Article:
Handout 1 - Fact Sheet
Charles F. Brush
Charles F. Brush was born in 1849 in Euclid, Ohio. Educated in the public schools of Cleveland, he went on to receive a degree in mining engineering from the University of Michigan. After his graduation, he returned to Cleveland and worked as a chemist for 4 years. He became an iron dealer in partnership with Charles E. Bingham and continued to pursue a life-long interest in inventions. In 1876 he patented the open coil-type dynamo, a forerunner of the modern generator. He developed an arc light, which utilized the electricity produced by the dynamo, in 1878. In 1879 he demonstrated the arc light in a ceremony on Cleveland's Public Square. Soon these lights spread across America and into Europe, replacing the gas lights which had become standard street illumination in most large cities.
By 1889, the Brush Electric Company was purchased by the Thompson-Houston Electric Company. In 1891, this company merged with the Edison General Electric Company to form what is today known as General Electric.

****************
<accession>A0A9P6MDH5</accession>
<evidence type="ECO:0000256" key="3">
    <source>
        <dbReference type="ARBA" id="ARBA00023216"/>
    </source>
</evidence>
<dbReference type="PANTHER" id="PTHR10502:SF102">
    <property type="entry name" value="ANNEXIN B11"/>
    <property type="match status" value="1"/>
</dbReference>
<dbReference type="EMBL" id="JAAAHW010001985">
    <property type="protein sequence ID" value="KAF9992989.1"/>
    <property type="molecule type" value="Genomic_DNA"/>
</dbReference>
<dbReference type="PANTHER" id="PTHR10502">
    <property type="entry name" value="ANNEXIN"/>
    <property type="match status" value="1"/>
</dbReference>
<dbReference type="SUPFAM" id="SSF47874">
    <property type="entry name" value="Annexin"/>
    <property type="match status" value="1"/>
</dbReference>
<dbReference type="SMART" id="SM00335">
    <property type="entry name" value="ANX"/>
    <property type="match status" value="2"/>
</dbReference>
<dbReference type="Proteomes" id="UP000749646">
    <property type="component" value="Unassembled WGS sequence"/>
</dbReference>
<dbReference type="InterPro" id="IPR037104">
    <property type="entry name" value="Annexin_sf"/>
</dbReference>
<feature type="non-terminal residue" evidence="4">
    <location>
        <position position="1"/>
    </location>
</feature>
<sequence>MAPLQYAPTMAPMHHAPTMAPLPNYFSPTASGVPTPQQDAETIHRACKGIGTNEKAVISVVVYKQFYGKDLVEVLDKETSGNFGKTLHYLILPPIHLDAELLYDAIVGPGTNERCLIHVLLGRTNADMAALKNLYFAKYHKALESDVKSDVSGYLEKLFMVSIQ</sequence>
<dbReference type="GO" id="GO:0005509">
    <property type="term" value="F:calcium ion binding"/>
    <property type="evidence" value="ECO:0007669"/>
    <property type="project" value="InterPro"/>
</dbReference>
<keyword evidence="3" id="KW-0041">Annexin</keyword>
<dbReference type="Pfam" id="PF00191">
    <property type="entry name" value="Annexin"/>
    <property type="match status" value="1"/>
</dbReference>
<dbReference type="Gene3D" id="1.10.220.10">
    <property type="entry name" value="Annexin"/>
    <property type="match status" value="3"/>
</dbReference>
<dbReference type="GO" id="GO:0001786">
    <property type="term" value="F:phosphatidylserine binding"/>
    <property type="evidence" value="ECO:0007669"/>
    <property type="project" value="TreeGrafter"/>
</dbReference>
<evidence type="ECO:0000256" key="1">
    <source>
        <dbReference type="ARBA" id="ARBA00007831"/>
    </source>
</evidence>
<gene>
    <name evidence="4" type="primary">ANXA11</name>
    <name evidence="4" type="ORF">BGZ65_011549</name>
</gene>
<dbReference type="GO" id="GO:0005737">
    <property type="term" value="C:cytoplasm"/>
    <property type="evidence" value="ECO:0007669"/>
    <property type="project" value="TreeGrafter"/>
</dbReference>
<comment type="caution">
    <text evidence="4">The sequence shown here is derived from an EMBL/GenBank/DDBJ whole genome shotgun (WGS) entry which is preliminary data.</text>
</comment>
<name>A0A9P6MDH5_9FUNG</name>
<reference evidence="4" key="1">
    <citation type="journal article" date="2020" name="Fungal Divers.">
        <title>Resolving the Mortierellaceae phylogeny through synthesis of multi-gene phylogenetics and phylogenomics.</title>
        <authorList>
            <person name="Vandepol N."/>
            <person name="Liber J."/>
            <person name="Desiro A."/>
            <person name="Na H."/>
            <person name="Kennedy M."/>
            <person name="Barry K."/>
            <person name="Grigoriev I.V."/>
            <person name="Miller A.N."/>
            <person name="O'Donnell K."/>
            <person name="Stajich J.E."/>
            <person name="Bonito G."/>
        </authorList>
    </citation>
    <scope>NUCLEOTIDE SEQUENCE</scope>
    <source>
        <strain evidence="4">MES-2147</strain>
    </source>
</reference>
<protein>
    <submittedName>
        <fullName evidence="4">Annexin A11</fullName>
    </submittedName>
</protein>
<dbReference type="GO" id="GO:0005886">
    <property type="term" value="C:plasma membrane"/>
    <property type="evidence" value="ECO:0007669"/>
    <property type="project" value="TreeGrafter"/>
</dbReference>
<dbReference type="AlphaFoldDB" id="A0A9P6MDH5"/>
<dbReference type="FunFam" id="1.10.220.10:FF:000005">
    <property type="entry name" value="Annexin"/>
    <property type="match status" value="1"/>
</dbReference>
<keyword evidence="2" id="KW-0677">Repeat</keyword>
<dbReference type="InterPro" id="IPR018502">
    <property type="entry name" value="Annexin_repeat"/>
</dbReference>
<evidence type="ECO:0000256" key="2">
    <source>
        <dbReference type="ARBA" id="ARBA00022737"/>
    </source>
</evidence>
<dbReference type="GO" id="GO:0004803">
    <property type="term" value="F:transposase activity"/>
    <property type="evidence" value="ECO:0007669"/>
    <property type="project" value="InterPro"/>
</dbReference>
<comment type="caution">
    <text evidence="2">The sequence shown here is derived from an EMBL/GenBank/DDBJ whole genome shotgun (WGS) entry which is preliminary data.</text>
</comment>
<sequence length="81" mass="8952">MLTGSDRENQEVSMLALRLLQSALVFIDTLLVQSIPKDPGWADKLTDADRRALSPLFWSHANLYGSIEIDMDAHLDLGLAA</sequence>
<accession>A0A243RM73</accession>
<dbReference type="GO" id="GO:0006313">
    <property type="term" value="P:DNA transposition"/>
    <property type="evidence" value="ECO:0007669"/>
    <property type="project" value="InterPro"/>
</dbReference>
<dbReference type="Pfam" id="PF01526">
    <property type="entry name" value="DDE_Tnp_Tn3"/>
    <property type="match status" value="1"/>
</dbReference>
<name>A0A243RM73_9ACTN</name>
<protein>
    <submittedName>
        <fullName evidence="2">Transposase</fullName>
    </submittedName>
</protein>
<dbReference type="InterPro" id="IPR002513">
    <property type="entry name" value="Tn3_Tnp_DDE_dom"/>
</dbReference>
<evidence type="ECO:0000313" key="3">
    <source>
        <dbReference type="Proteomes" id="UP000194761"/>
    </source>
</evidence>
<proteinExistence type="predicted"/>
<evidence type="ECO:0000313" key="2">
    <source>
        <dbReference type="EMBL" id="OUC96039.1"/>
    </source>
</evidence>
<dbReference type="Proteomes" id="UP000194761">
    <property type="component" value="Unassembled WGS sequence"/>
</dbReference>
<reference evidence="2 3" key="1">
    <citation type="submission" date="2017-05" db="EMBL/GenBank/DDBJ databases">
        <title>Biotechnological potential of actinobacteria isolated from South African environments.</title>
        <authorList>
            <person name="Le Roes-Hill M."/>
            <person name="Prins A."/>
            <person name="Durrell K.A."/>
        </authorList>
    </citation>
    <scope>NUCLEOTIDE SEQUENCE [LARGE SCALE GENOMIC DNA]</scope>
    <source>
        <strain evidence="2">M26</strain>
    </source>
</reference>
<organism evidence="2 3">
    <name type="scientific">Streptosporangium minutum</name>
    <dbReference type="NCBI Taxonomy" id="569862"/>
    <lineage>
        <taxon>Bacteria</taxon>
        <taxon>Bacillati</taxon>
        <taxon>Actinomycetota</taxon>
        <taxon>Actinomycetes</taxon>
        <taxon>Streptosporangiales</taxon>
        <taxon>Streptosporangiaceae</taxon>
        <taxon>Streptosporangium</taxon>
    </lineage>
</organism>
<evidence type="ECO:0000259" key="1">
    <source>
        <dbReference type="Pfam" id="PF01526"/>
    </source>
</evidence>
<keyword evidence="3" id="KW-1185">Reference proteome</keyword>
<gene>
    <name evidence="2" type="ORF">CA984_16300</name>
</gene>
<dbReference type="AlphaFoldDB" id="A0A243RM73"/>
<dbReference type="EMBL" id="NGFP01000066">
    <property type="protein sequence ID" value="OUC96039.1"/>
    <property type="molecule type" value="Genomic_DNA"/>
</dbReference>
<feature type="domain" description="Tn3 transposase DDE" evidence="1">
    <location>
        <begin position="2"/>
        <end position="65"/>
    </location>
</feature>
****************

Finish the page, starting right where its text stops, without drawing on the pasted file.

Brush held a variety of positions during his career ranging from the president of Air Linde Products Co., to co-founder of the Sandusky Portland Cement Company (later Medusa Cement). Brush served as president of the Cleveland Arcade, Inc., Euclid National Bank, and the Cleveland Chamber of Commerce. He was an incorporator of the Case School of Applied Science, which later became the Case Institute of Technology and eventually merged with Western Reserve University to form Case Western Reserve University.
Brush was honored numerous times during his lifetime, including being named a chevalier of the French Legion of Honor. He established the Brush Foundation, "to fund research in the field of eugenics and in the regulation of the increase in population." Brush believed that better health standards and improved medical care were necessary to combat a dangerous population explosion. He continued to be devoted to finding a solution for this problem during the remaining years of his life.